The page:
Sunday, March 19, 2017

Why Public Opinion Surveys Require Large Bags of Salt

Pew’s 2016 survey asked about bans on high capacity magazines and “assault-style weapons.”  In spite of several decades of mass murders often inaccurately reported as committed with such weapons, only 54% supported such bans.[1]  Yet Gallup in 2016 found only 34% supported such bans.[2]  Regardless of which is correct (and the enormous disparity on this question raises serious questions about the validity of the polling methods), the gun culture includes a substantial part of American society.

Other surveys seem to indicate declining gun ownership.  The National Opinion Research Center’s General Social Survey reports a decline in gun ownership from 47.0% to 31.0% from 1973 to 2014.  While the percentage refusing to answer the question rose from 1.0% to 3.2% during that period, this is not enough to explain the 39% in the 2016 Gallup survey and 31.0% in the NORC poll.[1] 

[1] NORC, “Trends in Gun Ownership in the United States, 1972-2014,”, last accessed March 7, 2017.

[1] Pew Research Center, “Opinions on Gun Policy and the 2016 Campaign,”, last accessed March 7, 2017.
[2] Art Swift, “In U.S., Support for Assault Weapons Ban at Record Low,”, last accessed March 7, 2017.


  1. The GSS has a confusing question: It asks "Do you happen to have in your home (IF HOUSE: or garage) any guns or revolvers?".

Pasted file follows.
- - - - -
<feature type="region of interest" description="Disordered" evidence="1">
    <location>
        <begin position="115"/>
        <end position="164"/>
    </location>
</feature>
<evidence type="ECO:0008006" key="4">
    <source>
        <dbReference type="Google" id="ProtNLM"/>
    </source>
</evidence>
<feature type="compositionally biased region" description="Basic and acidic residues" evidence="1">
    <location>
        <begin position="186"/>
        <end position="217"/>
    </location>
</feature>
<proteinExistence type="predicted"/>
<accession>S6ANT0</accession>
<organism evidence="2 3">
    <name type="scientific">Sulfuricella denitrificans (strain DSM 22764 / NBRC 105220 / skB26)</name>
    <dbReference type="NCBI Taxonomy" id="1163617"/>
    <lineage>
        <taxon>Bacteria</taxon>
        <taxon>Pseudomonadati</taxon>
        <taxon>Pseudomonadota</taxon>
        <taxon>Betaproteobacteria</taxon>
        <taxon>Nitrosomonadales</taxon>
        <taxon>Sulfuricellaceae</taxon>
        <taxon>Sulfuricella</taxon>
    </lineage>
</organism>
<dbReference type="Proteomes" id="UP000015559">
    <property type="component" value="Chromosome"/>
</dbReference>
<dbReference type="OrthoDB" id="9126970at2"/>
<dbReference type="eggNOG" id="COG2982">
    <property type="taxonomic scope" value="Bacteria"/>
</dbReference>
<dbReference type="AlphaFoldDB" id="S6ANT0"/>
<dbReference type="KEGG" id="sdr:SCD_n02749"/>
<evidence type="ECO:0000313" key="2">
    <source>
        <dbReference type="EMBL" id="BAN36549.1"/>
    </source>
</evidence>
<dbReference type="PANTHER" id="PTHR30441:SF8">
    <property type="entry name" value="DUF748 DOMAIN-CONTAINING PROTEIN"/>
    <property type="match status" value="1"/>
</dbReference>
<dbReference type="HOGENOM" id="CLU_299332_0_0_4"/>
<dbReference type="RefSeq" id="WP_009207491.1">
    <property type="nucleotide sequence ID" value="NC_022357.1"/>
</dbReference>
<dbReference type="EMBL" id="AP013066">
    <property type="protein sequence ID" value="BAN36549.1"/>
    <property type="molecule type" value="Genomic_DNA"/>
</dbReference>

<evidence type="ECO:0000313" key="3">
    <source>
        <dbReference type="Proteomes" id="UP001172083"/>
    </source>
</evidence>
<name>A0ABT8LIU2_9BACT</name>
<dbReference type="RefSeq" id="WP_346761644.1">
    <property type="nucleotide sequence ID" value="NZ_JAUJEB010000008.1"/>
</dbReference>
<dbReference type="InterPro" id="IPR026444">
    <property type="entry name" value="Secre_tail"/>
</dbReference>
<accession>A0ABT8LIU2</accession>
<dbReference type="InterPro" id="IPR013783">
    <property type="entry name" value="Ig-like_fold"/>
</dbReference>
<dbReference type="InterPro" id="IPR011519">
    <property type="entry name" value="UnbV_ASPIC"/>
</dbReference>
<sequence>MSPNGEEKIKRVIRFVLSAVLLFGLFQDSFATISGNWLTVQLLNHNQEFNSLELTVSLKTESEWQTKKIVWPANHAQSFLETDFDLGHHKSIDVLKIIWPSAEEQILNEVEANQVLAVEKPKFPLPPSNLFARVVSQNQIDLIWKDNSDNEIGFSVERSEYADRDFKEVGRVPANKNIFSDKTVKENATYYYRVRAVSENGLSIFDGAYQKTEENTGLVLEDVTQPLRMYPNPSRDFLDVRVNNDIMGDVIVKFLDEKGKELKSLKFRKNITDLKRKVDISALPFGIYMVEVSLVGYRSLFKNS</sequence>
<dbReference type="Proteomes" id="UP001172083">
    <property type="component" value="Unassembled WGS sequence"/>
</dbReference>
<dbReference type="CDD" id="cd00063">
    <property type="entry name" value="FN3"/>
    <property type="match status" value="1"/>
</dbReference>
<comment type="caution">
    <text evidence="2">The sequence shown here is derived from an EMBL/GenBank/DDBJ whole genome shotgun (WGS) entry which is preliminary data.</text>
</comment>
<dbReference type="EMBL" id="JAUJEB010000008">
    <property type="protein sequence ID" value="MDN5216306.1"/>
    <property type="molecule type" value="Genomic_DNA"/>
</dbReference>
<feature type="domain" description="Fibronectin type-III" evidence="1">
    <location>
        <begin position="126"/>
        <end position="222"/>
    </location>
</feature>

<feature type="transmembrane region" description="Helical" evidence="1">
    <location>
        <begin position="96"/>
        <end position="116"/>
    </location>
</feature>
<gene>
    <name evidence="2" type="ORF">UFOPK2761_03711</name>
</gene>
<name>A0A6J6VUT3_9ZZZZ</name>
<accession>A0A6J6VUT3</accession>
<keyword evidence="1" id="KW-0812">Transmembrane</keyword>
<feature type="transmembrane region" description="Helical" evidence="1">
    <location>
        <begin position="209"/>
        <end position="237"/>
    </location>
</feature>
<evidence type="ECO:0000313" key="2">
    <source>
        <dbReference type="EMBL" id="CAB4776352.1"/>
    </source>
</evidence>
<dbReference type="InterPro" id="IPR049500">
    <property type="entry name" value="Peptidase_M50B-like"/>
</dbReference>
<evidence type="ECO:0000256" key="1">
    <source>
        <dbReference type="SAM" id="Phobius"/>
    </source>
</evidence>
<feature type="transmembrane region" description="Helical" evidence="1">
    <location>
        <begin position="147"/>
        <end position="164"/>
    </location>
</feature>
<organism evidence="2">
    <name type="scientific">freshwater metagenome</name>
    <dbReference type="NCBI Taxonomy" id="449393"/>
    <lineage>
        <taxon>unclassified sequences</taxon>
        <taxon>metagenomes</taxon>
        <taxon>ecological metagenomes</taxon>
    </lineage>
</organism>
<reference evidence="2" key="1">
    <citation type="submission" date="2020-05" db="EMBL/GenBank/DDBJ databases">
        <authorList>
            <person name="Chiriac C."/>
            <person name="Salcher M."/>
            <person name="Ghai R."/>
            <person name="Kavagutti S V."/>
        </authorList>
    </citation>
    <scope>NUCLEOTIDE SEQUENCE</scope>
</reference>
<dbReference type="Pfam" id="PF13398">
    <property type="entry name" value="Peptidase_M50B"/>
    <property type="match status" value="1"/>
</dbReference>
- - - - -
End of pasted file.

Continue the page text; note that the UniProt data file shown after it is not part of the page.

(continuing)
That implies handgun ownership to people who are familiar with guns. After all, if someone asked you if you had a "motor vehicle or a convertible", would you necessarily answer yes if you had a motorcycle or pickup truck? It's a poorly worded question. Gallup's question is much better because it merely asks about a gun, not a "gun or revolver". And Gallup's question has remained steady at about the 40% rate since around 1996, bouncing up and down.

    It's also interesting to note that Gallup's results dropped from 51% in October 1993 down to 38% in July 1996. What happened during that time? Oh, the Brady Law, the Assault Weapons Ban, Gun Free Schools Act, talk about Brady II, etc. Prior to 1993, the number averaged about 50% of households.

    It's my contention that there is a built-in bias against admitting that you own a firearm in about 20% of gun owners that dates back to the actions of the Bill Clinton's first term. That's the only way to account for that drop. If you assume that the average gun owning household had just 2 guns, and that the US had about 96 million households, the number of gun owning households dropping from (96 * .51) = ~49 million to (96 * .83) = ~36.5 million, that's about 25 million guns flooding the used market, at a time when gun manufacturers were running flat out producing new guns.

    There's a book in there somewhere.....

  2. I aim to please. It's just something I noticed a while back while discussing this online. We used to talk about this kind of stuff back on talk.politics.guns